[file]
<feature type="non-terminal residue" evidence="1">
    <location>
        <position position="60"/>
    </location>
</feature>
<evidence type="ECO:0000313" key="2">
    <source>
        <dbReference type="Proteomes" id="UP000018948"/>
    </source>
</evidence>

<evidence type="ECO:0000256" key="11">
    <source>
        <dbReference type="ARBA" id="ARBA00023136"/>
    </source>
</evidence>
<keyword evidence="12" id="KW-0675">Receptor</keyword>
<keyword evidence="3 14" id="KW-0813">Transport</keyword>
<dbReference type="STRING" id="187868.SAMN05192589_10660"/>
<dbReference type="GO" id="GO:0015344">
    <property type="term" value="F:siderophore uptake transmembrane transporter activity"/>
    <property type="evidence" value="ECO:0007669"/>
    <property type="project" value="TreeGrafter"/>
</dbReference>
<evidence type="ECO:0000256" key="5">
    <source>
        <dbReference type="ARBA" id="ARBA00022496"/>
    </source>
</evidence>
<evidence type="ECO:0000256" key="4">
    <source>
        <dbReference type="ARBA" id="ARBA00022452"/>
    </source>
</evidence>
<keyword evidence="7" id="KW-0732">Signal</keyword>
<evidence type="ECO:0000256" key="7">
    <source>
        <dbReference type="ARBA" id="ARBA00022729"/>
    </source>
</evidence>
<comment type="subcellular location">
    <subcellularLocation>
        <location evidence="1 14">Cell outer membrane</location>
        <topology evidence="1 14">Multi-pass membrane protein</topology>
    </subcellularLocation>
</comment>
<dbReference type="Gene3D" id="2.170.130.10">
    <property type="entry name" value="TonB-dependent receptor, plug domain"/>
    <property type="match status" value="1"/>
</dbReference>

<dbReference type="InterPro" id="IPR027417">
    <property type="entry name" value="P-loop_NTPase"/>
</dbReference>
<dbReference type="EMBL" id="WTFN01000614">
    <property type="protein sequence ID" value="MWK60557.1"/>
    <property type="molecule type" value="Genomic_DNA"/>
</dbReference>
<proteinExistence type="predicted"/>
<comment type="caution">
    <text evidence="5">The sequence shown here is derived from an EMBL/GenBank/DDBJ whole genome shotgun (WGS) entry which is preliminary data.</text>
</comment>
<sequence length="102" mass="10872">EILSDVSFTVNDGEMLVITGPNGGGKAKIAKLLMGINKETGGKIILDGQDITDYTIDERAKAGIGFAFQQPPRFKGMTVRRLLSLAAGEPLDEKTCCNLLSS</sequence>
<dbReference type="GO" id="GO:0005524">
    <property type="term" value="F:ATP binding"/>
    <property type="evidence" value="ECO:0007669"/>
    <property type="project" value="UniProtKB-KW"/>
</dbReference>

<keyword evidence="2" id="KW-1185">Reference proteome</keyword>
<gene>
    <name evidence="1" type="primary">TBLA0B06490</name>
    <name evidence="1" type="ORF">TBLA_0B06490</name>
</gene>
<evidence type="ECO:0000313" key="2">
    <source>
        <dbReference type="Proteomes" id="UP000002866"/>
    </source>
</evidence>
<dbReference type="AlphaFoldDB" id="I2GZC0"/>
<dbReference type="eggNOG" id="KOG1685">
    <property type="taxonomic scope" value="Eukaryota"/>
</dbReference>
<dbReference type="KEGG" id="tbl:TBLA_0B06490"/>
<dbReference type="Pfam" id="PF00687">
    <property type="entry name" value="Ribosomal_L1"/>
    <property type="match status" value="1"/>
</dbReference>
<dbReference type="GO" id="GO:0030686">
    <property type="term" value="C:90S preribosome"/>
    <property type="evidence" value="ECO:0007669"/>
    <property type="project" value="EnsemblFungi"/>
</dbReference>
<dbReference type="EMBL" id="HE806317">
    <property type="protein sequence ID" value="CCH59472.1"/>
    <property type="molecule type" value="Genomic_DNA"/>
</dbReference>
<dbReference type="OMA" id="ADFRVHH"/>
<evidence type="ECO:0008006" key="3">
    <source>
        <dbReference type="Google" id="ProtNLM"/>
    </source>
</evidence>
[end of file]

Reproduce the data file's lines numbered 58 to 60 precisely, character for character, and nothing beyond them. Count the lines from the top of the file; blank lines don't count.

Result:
<comment type="caution">
    <text evidence="5">The sequence shown here is derived from an EMBL/GenBank/DDBJ whole genome shotgun (WGS) entry which is preliminary data.</text>
</comment>